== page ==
“There are initiatives or studies that are already being undertaken to determine the needs of booster doses, with several considerations, and one of which is to really look at whether or not there is waning protection of the current vaccines against severe disease, and whether or not the effectiveness of the vaccines is reduced against the variants of concern,” Dr Escalante mentioned in the virtual press conference. 

“However, at this point in time, we really do not have sufficient evidence to say that we need these booster doses now, and especially within the context of the very constrained global supply, our priority will be for countries to ensure that the vaccines that are available to them are used to cover the priority groups, including the health care workers, the elderly and the vulnerable.”

Dr Escalante pointed out that administration of Covid-19 booster shots should be supported with sufficient scientific evidence.

“But WHO will continue to work with scientists and experts around the world to continue with the studies. We are also really urging that the introduction of booster doses should be firmly evidence-driven and targeted to the population groups in greatest need.”

Amid growing doubts about Chinese Covid-19 vaccines in Southeast Asia, Thailand emerged as the earliest nation in the region that gave the green light to administer booster shots or a third dose with AstraZeneca-Oxford for its health care workers.

Similarly, Indonesia has also decided to administer the United States’ Moderna vaccine as third booster shots to 1.47 million health care personnel.

Japan, Malaysia, the Philippines and Vietnam are some of the countries in the Western Pacific region reporting a rising trend of new Covid-19 cases, according to Dr Tamano Matsui, WHO’s programme area manager for health emergency information and risk assessment.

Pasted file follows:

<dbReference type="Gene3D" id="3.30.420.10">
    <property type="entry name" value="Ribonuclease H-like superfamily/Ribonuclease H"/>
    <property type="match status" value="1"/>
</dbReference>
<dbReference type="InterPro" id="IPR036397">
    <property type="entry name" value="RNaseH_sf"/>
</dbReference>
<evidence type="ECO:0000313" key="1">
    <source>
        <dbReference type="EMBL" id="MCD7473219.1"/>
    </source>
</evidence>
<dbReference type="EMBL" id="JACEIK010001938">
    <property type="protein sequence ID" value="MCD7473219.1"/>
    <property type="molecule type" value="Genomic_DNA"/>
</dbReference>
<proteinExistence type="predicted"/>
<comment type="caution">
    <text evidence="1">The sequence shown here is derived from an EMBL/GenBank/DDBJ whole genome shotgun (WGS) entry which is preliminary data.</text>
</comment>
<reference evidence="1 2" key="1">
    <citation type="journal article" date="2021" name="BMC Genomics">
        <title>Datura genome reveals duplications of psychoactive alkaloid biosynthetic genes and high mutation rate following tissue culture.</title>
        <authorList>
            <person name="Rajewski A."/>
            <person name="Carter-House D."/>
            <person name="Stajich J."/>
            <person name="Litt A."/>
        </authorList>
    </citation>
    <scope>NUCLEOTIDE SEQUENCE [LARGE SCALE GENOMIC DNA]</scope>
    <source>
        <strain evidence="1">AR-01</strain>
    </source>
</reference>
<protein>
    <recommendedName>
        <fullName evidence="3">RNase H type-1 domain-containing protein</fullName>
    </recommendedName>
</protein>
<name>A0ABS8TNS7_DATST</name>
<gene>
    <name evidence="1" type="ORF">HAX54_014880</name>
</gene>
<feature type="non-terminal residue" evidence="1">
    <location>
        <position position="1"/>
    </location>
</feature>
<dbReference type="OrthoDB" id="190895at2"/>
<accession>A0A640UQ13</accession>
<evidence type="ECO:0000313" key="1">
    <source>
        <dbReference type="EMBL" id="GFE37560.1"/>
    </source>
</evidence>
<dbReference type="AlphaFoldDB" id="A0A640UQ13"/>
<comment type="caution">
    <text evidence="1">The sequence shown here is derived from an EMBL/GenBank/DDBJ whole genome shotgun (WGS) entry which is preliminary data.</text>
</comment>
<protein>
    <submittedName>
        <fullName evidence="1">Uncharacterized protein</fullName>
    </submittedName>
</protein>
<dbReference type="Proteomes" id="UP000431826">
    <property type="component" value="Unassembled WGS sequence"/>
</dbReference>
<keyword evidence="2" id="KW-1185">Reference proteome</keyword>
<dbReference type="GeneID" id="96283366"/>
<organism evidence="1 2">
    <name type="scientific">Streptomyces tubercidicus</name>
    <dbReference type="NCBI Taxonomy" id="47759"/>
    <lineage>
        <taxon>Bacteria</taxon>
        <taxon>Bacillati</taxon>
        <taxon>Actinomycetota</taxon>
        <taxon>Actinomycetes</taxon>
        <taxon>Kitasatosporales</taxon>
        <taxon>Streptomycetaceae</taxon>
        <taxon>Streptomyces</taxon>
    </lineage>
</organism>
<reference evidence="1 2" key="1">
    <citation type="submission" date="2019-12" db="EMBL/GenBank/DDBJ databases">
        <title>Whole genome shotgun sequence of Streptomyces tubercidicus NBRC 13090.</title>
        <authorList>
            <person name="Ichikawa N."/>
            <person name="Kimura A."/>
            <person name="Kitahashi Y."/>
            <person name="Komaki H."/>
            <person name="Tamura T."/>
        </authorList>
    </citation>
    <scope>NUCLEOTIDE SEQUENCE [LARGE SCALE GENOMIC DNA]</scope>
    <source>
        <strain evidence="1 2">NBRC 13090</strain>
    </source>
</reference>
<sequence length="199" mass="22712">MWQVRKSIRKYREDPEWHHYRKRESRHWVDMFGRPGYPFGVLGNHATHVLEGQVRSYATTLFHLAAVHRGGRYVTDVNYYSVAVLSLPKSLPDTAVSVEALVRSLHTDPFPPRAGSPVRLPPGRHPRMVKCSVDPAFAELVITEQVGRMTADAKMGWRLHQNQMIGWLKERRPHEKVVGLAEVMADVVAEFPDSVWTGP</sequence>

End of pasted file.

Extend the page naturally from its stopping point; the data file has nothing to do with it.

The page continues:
Dr Matsui listed a few factors that contributed to the surge in cases in these countries, including widely circulating virus, especially the Delta variant, insufficient public health and social measures, non-compliance with existing public health and social measures, and difficulty in detecting asymptomatic or mild Covid-19 cases.  

However, Dr Matsui noted that high vaccine coverage, stringent implementation of public health measures, as well as a targeted approach when sustained community transmissions are detected, have helped countries like China, Singapore and Mongolia to suppress the Covid-19 outbreak in their respective countries.

“The combination of early implementation of public health, social measures in addition to vaccine uptake has been shown to be effective at reducing transmission. This is also true for transmission of the Delta variant,” Dr Matsui said at the virtual press conference.

The WHO for the Western Pacific noted that the region is continuously working to secure enough Covid-19 vaccines for health care workers and elderly people with comorbidities.

“We are making progress in securing vaccines, especially for priority groups — health care workers, the elderly and people with comorbidities. The region already has enough doses to protect all health care workers, around 26 million people. We are also closely monitoring progress with vaccine uptake in the region,” Dr Matsui added.

Dr Matsui emphasised that early detection of Covid-19 cases with high vaccine coverage combined with “stronger and longer” public health and social measures are the way to prevent Covid-19 transmission in the Western Pacific region.

“Considering higher transmissibility of Delta variant, early detection of community transmission and implementation of public health and social measures are key to suppressing transmission and minimising impact.

“Vaccination helps to prevent severe cases, so vaccination of high-risk population groups is important.”

You may also like